Inside the Mavic 2’s Bag of Tricks
The Mavic 2 was released and reports are starting to come in from those who were luck enough to get in on the first wave of shipments. It seems for the first time, DJI actually underpromised on what it’s new aircraft was capable of. As we begin to find out exactly what the Mavic 2 is capable of, we are finding some nice secrets. Let’s take a quick look at some of the newly discovered features of the Mavic 2.
One feature that differentiated the Inspire series of aircraft was their ability to tilt and pan the gimbal. This was great for dual pilot operations where one person flew the aircraft and another controlled the payload.
The Mavic Pro (sort of) had this capability but only when using the DJI Goggles in gimbal tracking mode. Even then, the range of motion was extremely limited due to the gimbal design.
The Mavic 2, however, allows full gimbal movement by holding a finger on the screen and moving it around. Some have (understandably) asked what the real benefit of this feature is. A lesser known fact about the Mavic (Series 1 and 2) is that you can actually have 2 controllers attached. One acts as Primary (responsible for controlling the aircraft) and the other as Secondary (controlling the gimbal.) So, having this fully articulating gimbal allows for additional flexibility and creativity for payload operators. This is especially true with the Zoom model where they now have full control over the framing, exposure, and zoom of a shot!
Since DJI announced the Mavic 2 there has been quite a debate as to which aircraft is better. Do you prefer the 20MP Hasselblad sensor on the Pro or the 4x Zoom capabilities of the Mavic 2 Zoom? Since most drone enthusiasts can’t afford to purchase both, a decision has to be made. The airframe and flight capabilities are identical, so it really comes down to the camera. Luckily for buyers remorse sufferers everywhere, DJI has announced a gimbal swap/replacement program that allows users to send in their aircraft to have it converted from a Pro to a Zoom or vice-versa. While we don’t have a price for that yet, I imagine that it won’t be cheap and will leave you without an aircraft for a bit. However, it does appear that the gimbals are technically user swappable, although I’m sure it might have some impact on your warranty if you venture into those waters.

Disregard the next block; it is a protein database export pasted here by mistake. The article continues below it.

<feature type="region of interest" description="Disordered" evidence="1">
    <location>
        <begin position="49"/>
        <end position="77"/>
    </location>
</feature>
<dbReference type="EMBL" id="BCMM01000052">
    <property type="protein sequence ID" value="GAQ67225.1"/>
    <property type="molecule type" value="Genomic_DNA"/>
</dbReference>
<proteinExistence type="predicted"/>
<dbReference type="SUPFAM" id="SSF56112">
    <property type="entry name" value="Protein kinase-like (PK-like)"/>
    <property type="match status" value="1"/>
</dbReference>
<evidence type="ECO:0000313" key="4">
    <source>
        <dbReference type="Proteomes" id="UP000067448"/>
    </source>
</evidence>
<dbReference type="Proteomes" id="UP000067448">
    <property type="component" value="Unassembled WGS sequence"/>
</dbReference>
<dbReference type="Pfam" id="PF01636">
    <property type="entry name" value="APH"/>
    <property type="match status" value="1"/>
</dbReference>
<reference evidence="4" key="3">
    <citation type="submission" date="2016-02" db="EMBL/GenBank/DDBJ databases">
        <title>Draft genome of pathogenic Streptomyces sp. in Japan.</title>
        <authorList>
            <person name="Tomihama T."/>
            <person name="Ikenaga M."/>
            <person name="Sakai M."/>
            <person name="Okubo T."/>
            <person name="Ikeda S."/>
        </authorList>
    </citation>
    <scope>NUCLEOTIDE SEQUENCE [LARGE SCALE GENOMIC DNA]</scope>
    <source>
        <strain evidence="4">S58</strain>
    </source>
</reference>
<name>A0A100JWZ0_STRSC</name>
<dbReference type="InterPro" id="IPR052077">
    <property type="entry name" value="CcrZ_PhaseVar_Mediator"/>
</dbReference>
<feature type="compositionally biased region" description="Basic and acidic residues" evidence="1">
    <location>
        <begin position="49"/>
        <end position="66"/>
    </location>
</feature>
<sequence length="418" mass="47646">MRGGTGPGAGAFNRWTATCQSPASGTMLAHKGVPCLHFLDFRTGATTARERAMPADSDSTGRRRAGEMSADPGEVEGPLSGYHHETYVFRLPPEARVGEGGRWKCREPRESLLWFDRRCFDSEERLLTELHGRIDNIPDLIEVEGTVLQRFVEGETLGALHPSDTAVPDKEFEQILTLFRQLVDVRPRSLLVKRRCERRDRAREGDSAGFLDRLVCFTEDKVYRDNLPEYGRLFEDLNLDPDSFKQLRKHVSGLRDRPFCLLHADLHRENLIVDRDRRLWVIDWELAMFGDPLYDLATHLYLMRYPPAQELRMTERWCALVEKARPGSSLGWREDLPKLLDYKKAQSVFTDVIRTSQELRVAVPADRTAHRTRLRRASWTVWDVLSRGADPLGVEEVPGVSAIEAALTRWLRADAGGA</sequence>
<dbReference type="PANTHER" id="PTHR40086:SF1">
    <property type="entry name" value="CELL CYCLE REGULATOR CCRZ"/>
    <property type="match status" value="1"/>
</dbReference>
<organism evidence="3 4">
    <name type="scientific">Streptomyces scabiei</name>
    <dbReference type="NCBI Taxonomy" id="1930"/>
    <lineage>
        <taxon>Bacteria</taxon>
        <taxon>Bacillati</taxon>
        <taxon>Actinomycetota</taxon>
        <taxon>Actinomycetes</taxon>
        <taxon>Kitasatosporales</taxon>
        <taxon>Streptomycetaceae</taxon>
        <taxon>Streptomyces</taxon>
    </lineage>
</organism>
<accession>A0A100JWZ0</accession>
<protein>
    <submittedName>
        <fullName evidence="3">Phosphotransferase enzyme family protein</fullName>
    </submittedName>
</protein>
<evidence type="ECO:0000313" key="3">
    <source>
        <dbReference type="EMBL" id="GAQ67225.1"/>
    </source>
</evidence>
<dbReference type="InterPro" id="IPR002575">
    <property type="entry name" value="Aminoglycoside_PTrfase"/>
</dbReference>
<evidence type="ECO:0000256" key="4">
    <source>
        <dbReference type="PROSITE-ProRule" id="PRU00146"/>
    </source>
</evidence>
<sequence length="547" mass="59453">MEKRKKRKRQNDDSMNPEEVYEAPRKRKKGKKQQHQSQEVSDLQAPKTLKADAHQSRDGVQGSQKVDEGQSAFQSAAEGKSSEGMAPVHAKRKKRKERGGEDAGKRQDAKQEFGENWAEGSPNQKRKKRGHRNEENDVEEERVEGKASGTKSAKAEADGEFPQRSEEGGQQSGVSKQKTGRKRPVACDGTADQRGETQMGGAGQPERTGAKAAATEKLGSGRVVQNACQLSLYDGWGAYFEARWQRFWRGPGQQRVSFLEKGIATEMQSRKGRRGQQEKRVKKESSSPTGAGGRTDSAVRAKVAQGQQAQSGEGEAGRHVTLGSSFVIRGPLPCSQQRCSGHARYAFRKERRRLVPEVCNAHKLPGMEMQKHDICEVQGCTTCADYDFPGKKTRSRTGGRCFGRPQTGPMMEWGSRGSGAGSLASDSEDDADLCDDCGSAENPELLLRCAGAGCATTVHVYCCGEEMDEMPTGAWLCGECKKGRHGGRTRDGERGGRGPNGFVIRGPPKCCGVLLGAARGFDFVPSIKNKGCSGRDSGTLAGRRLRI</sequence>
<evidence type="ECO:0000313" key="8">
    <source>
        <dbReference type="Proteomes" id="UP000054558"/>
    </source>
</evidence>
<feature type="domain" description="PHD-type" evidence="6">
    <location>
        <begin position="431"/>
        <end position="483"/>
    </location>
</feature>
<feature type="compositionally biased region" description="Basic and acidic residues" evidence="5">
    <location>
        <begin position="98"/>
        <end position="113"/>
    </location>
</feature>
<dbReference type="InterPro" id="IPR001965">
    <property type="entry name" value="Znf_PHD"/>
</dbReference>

The Pro Zoom
Much has been said about the zoom functionality on the aptly named Mavic Zoom. The ability to go from 24mm-48mm opens up a wide array of creative possibilities. But did you know that the Mavic 2 Pro also has ‘zoom’ capabilities?
With such a large sensor to work with, the Mavic 2 Pro actually uses digital trickery to downsample the full image to 4k and in doing so has some flexibility in how it displays the image. If you look closely at the video settings in the Go4 app, you see that the Mavic 2 Pro offers two types of 4k: 4k HQ and 4k Full FOV. This is where the ‘zoom’ comes in.
The 4k HQ mode actually offers a 1.4x crop of the ‘5k’ sensor with a 55° FOV (39mm equivalent) and provides the best quality 4k image. This means that when changing to the HQ mode from the Full FOV mode, you are essentially getting a 1.4x ‘zoom’ with your Mavic 2 Pro camera. If you use the Full FOV mode, you are getting the standard 28mm equivalent shot with a ‘zoomed out’ look compared to the HQ mode. While this isn’t adjustable in the same way the Zoom is, it does provide extra flexibility while inflight.
Whichever version you choose, the Mavic 2 Series is amazing and it seems that DJI has undersold the capabilities of these devices. To see a more comprehensive review of the Mavic 2 Pro, check out our YouTube page!
Don’t forget!!! We are giving away a Mavic 2 Pro! If you haven’t registered yet, you only have a few days left. The contest ends on September 14th!
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